For new providers about to enter the home care sector from 2017, there are many elements of a business model that now need to be considered, writes Jonathan Pietsch.
Erica has Parkinson’s disease and was assessed by an Aged Care Assessment Team (ACAT) in October last year for a Level 4 Home Care Package.
Erica and her husband, James, chose a home care provider that only had a Level 2 package but had a very good local reputation, and soon a Level 3 package became available. As part pensioners, they contributed $140 a week to their care (basic daily fee and income-tested care fee) and after two months were really wondering about the value of the package for themselves.
The first care worker was unable to work in the school holidays and then their replacement moved out of the area. Having a consistent direct care worker was a very high priority for Erica and James, so they approached a worker that they already knew who had helped them while Erica was receiving services under the Home and Community Care program.
The support worker was happy to provide the care, so they approached their approved home care provider to arrange a subcontracting arrangement. The organisation was pleased to accommodate and now Erica and James couldn’t be happier. They have also been pleased with the flexible arrangements, cab charges, the payment of some bills to do with Erica’s care, and the monthly statement still showed a surplus.
They are now working on a new goal to purchase a specially-modified wheelchair, and it is exciting for them both as assisting with Erica’s mobility will provide even more freedom.
Erica and James’ experience could have been quite different if the provider was not delivering Consumer Directed Care (CDC) to a good standard. If the same situation existed post February 2017, when Home Care Package funding follows the consumer rather than the provider, Erica and James might have simply taken their money elsewhere, rather than putting in extra money and effort to broker their preferred worker.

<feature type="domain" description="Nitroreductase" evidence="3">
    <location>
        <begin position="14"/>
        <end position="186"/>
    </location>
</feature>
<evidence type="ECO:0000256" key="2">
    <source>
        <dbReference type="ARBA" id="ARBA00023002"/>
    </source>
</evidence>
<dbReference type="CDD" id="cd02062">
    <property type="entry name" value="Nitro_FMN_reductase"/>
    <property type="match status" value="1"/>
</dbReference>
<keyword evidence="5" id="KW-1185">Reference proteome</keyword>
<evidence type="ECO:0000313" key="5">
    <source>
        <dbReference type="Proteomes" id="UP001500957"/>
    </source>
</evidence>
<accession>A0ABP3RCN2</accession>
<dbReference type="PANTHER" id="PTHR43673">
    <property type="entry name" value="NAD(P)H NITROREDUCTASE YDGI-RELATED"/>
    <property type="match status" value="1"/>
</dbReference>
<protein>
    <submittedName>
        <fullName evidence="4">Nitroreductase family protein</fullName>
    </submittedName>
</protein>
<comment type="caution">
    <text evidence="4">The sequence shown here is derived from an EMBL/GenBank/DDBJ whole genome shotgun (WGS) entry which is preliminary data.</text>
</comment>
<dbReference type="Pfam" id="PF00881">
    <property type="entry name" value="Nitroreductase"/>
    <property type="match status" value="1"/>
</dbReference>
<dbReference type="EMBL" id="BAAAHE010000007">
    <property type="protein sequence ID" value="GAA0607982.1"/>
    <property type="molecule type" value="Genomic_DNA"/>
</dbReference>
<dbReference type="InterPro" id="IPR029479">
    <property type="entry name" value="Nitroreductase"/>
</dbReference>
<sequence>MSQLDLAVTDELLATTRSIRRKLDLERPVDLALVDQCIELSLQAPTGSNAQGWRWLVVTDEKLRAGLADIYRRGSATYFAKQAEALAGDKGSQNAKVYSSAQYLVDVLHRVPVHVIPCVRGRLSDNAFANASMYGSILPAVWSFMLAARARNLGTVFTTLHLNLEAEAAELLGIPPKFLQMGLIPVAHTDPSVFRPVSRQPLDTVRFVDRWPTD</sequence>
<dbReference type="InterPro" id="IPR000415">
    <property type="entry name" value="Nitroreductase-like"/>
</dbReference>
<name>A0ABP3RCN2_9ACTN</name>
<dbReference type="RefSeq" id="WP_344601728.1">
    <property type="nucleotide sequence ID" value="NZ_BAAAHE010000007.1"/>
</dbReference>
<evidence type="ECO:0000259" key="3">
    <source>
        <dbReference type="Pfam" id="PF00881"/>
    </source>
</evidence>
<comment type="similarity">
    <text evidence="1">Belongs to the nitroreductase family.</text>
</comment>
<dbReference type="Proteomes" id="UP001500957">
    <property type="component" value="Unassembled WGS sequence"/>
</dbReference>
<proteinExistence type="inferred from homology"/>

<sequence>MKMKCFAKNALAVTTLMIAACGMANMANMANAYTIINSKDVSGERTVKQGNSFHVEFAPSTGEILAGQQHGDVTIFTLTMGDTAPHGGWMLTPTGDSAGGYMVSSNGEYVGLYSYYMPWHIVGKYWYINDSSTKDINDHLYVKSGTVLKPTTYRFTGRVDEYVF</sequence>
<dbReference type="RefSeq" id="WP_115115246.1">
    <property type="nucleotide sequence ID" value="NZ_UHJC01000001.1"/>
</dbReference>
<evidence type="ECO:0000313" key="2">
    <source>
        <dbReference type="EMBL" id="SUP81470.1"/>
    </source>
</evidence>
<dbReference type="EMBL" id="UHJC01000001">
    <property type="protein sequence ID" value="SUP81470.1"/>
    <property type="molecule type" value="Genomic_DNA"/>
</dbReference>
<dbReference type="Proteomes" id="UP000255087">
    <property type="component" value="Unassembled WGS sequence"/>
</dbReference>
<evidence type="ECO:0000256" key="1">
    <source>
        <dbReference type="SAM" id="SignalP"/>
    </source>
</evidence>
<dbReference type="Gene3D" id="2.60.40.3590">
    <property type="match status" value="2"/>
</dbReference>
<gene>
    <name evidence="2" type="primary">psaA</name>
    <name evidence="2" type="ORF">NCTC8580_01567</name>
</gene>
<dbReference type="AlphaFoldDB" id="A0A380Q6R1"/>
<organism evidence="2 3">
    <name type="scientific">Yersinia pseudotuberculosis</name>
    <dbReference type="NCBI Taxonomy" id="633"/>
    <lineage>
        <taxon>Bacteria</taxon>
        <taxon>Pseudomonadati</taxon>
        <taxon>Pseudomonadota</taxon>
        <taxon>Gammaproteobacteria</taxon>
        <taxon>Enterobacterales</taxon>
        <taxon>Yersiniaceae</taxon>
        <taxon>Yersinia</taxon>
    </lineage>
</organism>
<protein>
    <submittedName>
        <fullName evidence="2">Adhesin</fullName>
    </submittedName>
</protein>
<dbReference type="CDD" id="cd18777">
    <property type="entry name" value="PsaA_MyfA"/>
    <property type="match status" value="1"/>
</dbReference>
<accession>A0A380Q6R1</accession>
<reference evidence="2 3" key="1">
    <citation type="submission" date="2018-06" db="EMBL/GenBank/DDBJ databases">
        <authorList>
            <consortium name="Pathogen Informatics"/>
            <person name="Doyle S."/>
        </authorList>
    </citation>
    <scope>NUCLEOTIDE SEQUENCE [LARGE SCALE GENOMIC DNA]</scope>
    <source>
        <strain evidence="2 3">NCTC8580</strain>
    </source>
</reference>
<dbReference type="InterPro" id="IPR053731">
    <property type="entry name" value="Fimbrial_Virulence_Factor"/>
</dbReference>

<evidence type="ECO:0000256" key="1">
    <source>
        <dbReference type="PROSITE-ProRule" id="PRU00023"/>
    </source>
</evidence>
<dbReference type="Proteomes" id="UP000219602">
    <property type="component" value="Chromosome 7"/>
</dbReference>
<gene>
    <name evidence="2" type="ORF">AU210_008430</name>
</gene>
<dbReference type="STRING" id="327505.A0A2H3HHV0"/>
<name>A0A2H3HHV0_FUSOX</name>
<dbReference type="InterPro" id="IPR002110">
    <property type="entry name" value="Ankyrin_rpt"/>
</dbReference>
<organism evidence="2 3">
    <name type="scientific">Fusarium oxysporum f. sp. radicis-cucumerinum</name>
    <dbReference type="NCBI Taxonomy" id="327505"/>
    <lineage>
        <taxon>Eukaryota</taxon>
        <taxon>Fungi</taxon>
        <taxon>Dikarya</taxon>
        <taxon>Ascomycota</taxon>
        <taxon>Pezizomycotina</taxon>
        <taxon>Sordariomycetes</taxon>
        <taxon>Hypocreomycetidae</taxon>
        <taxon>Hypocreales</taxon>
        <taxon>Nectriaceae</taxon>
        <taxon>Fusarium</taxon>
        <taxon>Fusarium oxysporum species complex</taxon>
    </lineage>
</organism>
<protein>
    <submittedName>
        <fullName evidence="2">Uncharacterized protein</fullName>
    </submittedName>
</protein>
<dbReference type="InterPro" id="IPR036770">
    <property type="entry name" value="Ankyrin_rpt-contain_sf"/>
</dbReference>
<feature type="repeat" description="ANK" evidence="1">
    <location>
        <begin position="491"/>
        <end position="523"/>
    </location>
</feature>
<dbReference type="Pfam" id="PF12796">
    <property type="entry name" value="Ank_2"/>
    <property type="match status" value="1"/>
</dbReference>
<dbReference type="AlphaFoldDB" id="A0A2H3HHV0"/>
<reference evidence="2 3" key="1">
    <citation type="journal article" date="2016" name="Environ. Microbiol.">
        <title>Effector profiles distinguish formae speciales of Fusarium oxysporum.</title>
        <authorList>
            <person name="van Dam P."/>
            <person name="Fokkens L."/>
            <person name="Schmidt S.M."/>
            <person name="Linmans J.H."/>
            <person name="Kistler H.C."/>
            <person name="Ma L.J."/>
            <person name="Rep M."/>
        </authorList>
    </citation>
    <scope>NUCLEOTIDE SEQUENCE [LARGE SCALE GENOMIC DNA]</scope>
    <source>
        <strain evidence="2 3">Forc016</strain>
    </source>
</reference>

The provision of Home Care Packages over the past two years has involved a significant cultural change for many organisations. From February 2017, the Commonwealth is reducing red tape for new providers to enter the market. Residential aged care and Commonwealth Home Support Programme providers will be able to become approved Home Care Package providers much more readily. Many are planning right now how to enter this new marketplace.
The complexity of Home Care Packages has increased with consumer choice and flexibility being central to maintaining a person’s independence in the community. For new providers, there are many elements of a business model that now need to be considered. These include the role of the care coordinator, now more commonly known as the care advisor.
How do we cost and price services?
Do we have our own brokerage system or is it best to contract this out?
What will our model be and what staff qualities and skills will we need for these new roles?
What are the legal issues that are presenting and how best can we meet consumer need?
What will the sources of referral be, how will we market ourselves?
How do My Aged Care and the Regional Assessment Services work?
Jonathan Pietsch is service provider consultant at Home Care Today.
Read more at http://www.australianageingagenda.com.au/2016/04/21/planning-new-era-home-care/